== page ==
Lie #1"The Iranian regime is the leading state sponsor of terror"
The United States has long known that its ally, Saudi Arabia, and not its enemy, Iran, is the leading state sponsor of terror. All recent attempts to link Iran to terrorism have failed. Even America’s own reports on terrorism don’t list Iran as the leading state sponsor of terrorism. The State Department’s Patterns of Global Terrorisms “rarely identifies a terrorist incident as an act by or on behalf of Iran.”
As The U.S. well knows, Saudi Arabia is the leading state sponsor of terror. As early as 2009, the State Department had already declared that “Saudi Arabia remains a critical financial support base for al-Qaeda, the Taliban . . . and other terrorist groups.” A widely circulated 2012 classified Defense Intelligence Agency Information Intelligence Report identified the "supporting powers" of ISIS to be "Western countries, the Gulf States and Turkey."
"The Iranian regime . . . supports . . . the Taliban and Al Qaeda"
"Over the years, Iran and its proxies have bombed American Embassies and military installations, murdered hundreds of American service members, and kidnapped, imprisoned, and tortured American citizens."
Lie #4 (The BIGGEST Lie of all)
"No action taken by the regime has been more dangerous than its pursuit of nuclear weapons – and the means of delivering them.
Iran is not pursuing nuclear weapons. Iranian President Hassan Rouhani has said repeatedly that "We have never pursued or sought a nuclear bomb, and we are not going to do so". Both Supreme Leader Ayatollah Khamenei and his predecessor, the founder of the Islamic Republic of Iran, Ayatollah Ruhollah Khomeini, have insisted that Iran would never pursue nuclear weapons because nuclear weapons are against the precepts of Islam. Khamenei has insisted that "from an ideological and fiqhi [Islamic jurisprudence] perspective, we consider developing nuclear weapons as unlawful. We consider using such weapons as a big sin."
And no one really believes otherwise: not US intelligence and not Israeli intelligence.
Former CIA director and Secretary of Defense Leon Panetta asked, “Are they [Iran] trying to develop a nuclear weapon?” and succinctly and pointedly answered: “No”. The 2007 National Intelligence Estimate (NIE), representing the collective conclusions of all of America’s many intelligence agencies, said with “high confidence” that Iran was not building a nuclear weapon. The 2011 NIE said that “the bottom-line assessments of the  N.I.E. still hold true. We have not seen indications that the government has made the decision to move ahead with the program”.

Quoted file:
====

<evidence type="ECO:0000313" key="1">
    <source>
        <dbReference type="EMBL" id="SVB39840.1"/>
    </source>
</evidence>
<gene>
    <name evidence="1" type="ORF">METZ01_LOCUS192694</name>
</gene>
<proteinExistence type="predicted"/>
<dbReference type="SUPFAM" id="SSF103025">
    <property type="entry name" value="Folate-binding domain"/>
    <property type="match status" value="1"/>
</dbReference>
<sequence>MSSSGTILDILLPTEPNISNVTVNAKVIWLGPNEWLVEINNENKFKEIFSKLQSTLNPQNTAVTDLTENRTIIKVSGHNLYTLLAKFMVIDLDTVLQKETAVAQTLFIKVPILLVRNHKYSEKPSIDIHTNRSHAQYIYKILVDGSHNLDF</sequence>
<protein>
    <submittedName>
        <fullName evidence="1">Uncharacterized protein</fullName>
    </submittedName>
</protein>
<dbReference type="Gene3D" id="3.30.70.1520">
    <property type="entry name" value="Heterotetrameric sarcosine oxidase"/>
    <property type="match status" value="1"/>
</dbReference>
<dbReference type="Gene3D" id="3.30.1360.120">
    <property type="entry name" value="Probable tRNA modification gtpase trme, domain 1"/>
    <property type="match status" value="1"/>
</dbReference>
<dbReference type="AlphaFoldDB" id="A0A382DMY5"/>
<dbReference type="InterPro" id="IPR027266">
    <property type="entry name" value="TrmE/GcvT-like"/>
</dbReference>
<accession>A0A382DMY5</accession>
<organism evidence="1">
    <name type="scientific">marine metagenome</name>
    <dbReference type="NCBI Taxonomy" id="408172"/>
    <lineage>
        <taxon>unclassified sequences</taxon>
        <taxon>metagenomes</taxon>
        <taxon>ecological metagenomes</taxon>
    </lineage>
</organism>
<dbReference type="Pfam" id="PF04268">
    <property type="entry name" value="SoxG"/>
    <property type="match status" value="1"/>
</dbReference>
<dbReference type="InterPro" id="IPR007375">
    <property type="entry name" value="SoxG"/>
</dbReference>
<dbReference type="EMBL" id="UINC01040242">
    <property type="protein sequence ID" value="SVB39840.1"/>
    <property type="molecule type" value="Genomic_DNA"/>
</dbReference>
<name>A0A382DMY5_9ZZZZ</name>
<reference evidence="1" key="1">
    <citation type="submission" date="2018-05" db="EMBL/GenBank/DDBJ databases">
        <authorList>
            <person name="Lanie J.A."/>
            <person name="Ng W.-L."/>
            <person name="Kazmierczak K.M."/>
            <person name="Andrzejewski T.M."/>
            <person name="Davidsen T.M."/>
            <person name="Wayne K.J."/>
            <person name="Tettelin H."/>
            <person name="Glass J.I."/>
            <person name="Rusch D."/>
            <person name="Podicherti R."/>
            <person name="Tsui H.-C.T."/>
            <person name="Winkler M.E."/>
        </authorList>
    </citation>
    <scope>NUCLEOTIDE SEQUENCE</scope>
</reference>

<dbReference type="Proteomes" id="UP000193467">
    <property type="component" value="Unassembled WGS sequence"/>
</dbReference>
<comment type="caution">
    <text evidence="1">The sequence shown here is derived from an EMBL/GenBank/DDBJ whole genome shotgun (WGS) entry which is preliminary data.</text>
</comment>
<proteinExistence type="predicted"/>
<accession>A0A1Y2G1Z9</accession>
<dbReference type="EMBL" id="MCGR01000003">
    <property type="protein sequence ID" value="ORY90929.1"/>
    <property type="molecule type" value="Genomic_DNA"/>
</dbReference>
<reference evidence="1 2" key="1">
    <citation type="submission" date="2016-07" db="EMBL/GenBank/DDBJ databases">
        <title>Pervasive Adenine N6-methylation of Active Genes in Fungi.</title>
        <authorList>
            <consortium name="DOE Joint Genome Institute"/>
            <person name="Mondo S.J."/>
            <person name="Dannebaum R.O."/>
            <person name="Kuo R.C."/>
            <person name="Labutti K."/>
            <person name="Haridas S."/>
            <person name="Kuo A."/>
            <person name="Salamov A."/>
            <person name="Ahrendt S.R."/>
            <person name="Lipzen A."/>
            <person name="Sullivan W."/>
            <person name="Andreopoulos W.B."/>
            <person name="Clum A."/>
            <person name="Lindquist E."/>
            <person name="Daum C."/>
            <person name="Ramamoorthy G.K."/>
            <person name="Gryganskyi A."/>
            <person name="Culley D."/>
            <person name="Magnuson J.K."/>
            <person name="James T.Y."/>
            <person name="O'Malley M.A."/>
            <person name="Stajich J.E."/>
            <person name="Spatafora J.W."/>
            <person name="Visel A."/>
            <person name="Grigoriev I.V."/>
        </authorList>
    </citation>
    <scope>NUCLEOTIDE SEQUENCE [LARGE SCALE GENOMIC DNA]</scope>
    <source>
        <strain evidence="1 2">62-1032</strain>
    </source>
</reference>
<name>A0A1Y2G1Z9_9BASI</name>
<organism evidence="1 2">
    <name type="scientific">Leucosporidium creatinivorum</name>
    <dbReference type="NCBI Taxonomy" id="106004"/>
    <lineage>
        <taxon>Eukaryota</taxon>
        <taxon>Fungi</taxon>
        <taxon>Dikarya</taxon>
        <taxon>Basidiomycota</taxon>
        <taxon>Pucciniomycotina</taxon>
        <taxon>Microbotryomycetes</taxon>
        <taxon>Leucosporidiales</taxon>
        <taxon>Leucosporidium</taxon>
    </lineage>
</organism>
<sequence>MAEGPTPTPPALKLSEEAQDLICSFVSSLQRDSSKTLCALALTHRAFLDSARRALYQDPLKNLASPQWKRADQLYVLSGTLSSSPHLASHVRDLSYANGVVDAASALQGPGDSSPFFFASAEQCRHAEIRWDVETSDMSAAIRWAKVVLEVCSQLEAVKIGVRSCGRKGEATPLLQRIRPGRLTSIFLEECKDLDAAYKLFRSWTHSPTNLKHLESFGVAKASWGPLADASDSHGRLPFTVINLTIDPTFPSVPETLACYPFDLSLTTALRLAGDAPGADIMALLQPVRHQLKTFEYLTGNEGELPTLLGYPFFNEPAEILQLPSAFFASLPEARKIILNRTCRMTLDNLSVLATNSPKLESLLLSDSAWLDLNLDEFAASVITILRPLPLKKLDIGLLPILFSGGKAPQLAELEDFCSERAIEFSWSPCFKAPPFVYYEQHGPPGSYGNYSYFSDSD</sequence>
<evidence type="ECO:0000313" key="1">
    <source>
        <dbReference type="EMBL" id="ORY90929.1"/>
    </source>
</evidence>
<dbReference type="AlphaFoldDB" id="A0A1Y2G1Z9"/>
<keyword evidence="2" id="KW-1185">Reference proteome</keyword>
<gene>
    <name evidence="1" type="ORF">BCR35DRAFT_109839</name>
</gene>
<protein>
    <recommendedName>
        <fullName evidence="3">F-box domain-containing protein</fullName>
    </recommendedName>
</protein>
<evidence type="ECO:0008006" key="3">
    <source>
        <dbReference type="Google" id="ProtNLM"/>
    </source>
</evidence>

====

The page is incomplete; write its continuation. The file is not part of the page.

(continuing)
Yuval Diskin, the man who headed Shin Bet, the Israeli domestic intelligence agency, for six years, accused Prime Minister Netanyahu of “misleading the public on the Iran issue.” And Lieutenant-General Benny Gantz, then Chief of Staff of the Israeli Defense Forces, insisted that Iran has not “made the decision” to pursue a nuclear weapons program. Then Defense Minister Ehud Barak, clearly stated that “it is not the case” that “Iran is determined to . . . attempt to obtain nuclear weapons . . . as quickly as possible.” He added rhetorically, “To do that, Iran would have to announce it is leaving the inspection regime . . .. Why haven’t they done that?”
Former director of the International Atomic Energy Agency (IAEA) Mohamed ElBaradei told investigative journalist Seymour Hersh that “[d]uring my time at the agency, we haven’t seen a shred of evidence that Iran has been weaponizing”.
The bottom line is that no one – not the United States, not Israel, not the International Atomic Energy Agency – ever really believed Iran was developing nuclear weapons.
"The deal lifted crippling economic sanctions on Iran in exchange for very weak limits on the regime’s nuclear activity"
"The deal lifted crippling economic sanctions on Iran . . .. at the point when the United States had maximum leverage"